Sony may have made a complete soundbar for the PS5 and Xbox Series X.


Sony has just announced two new high-end home theater systems, both of which include HDMI 2.1 pass-through ports that offer full support for features such as 8K video, 4K gaming at 120 Hz, Dolby Vision HDR, eARC and more.

The first is the HT-A7000 Dolby Atmos 7.1.2 channel soundbar. Priced at $ 1,299.99, the soundbar has two HDMI 2.1 inputs, so in theory you can use it both PlayStation 5 and Xbox Series X for that matter and play all consoles to the fullest.

Located as Sony’s latest flagship bar, the A7000 features two burning speakers for the Atmos, two beam tweeters and five front speakers for a wider surround speaker. There’s a built-in dual subwoofer, but if you need a deeper bass, you can pay extra for a separate sub-speaker; Sony sells a 300-watt wireless subwoofer for $ 699.99 or a 200-watt unit for $ 399.99. The company also sells wireless rear panels for $ 349.99.

Photo: Sony

We’re still in the early days of future-proof HDMI 2.1 audio bars, but they’re starting to show up: Klipsch announced a similar Atmos bar called Cinema 1200. It also has two HDMI inputs, although the $ 1,699 price includes a bundled subwoofer and surrounds.

The A7000 has two HDMI 2.1 inputs.
Photo: Sony

As premium soundbar speakers have become relatively common, the Sony A7000 can tune itself into room acoustics by using a remote control microphone to “measure the height and width of the room” and optimize the sound profile. It supports 360 Reality Audio, hi-res audio and is compatible with Amazon Alexa, Google Assistant, Chromecast, Spotify Connect and Apple AirPlay 2.

The HT-A9 system has four wireless speakers and a small control box.
Photo: Sony

Another, more expensive new sound system is called the HT-A9, and it consists of four wireless speakers and a control box unit similar in size to the Apple TV. Sony says you can place four cylindrical speakers in almost any room, and the optimization of the sound field takes into account their location when tuning for sound performance. (The back of each speaker is flat for installation.)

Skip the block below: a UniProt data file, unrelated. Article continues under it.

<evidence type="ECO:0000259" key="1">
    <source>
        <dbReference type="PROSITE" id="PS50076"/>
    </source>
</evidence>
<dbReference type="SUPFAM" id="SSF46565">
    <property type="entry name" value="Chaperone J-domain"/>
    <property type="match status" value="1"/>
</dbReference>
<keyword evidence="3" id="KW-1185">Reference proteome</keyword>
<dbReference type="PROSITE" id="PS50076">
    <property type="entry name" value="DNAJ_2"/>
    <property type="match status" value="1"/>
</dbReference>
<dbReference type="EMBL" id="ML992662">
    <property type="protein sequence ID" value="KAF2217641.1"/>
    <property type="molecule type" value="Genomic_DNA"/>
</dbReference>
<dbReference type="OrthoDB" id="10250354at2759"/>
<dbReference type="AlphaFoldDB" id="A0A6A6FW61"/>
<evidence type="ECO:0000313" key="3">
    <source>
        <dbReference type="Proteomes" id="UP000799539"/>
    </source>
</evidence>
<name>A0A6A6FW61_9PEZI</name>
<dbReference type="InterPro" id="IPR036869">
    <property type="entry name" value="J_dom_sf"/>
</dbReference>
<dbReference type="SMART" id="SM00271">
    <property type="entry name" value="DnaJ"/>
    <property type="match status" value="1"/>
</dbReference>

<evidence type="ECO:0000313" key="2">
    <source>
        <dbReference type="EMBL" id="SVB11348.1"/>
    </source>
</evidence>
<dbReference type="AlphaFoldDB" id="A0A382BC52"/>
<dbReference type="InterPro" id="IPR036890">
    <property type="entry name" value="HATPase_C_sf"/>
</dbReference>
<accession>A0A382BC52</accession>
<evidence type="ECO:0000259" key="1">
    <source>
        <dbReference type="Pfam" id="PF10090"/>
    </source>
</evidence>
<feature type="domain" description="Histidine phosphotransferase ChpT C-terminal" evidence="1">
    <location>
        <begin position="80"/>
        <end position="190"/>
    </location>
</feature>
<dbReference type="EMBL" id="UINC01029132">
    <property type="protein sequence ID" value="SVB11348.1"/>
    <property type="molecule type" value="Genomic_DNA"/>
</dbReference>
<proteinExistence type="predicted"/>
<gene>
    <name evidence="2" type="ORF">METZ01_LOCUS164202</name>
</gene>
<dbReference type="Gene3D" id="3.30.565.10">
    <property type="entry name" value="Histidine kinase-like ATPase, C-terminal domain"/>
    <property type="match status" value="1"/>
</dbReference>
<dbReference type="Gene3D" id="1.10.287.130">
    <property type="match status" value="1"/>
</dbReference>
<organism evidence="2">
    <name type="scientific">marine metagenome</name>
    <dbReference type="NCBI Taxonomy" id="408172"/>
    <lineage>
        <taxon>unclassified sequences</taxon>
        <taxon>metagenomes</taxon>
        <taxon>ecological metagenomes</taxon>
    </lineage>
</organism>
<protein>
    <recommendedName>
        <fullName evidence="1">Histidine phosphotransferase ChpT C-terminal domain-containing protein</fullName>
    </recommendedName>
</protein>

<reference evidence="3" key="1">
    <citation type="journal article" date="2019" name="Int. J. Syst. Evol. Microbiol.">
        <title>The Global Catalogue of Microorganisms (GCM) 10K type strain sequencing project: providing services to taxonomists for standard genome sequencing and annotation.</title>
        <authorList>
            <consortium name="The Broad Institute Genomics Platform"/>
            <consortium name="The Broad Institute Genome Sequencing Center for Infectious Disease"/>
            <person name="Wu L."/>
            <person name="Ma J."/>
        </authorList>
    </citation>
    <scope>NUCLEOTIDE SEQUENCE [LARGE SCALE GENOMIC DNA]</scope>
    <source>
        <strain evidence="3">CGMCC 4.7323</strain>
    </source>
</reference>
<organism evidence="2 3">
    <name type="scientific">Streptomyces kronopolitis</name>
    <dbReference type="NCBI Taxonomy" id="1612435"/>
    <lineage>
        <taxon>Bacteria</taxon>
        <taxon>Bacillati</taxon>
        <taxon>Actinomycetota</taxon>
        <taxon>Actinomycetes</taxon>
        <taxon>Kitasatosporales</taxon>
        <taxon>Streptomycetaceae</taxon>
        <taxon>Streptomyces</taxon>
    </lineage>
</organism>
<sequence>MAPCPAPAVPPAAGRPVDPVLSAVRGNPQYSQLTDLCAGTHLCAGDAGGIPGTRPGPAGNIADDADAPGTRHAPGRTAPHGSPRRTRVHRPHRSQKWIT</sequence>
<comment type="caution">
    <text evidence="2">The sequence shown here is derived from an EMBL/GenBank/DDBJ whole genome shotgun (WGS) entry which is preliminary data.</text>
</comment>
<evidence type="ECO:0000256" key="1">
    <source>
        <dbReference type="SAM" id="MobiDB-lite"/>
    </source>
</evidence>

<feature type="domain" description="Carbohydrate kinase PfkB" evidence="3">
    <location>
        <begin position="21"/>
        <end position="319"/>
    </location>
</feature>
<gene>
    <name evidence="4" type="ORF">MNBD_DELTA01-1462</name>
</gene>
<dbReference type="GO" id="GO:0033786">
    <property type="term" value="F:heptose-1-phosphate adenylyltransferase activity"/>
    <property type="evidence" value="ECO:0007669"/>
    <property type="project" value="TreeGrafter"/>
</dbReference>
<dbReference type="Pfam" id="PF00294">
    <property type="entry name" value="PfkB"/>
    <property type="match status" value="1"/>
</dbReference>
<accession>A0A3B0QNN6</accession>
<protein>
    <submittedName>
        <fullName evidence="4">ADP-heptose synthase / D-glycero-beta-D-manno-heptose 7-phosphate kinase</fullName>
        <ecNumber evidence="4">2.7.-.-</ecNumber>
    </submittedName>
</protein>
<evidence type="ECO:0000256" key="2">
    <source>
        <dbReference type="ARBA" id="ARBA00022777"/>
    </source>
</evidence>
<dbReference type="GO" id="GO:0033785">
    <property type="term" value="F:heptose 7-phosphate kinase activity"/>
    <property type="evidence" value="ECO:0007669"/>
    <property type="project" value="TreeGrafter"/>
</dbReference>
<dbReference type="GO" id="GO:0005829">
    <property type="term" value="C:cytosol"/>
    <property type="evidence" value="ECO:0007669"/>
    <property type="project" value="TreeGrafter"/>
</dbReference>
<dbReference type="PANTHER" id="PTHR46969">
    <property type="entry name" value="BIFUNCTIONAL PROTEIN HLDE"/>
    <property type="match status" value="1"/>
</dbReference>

With these, the company also includes what it calls “360 spatial sound mapping technology,” which presumably can “create up to twelve” phantom speakers “from just four speakers by synthesizing sound waves based on location information.” They sound like big claims, but I hope for $ 1799.99 Sony will be able to deliver some of these sound field scams.

Wireless speakers allow for flexible placement.
Photo: Sony

Each speaker is just over 12 inches long. The A9 has only one HDMI input instead of the soundbar two, but the control panel also has an Ethernet connection and an aux port that allow compatible Sony TVs to act as a center channel. This should make for excellent sound clarity.

One downside is that each speaker needs its own power supply – as well as a control box – so you’re looking at a total of five outlets. Because this system relies on the wireless network so much, I’m also curious about any delay or audio sync issues that may arise during gaming. Sony told me it hasn’t had such problems, but I’d like to be sure. The A9 is clearly meant for people who don’t want to worry about wires (other than power cords) in home theater surround settings.

Both the HT-A7000 and HT-A9 will begin shipping, according to Sony, sometime between September and October.

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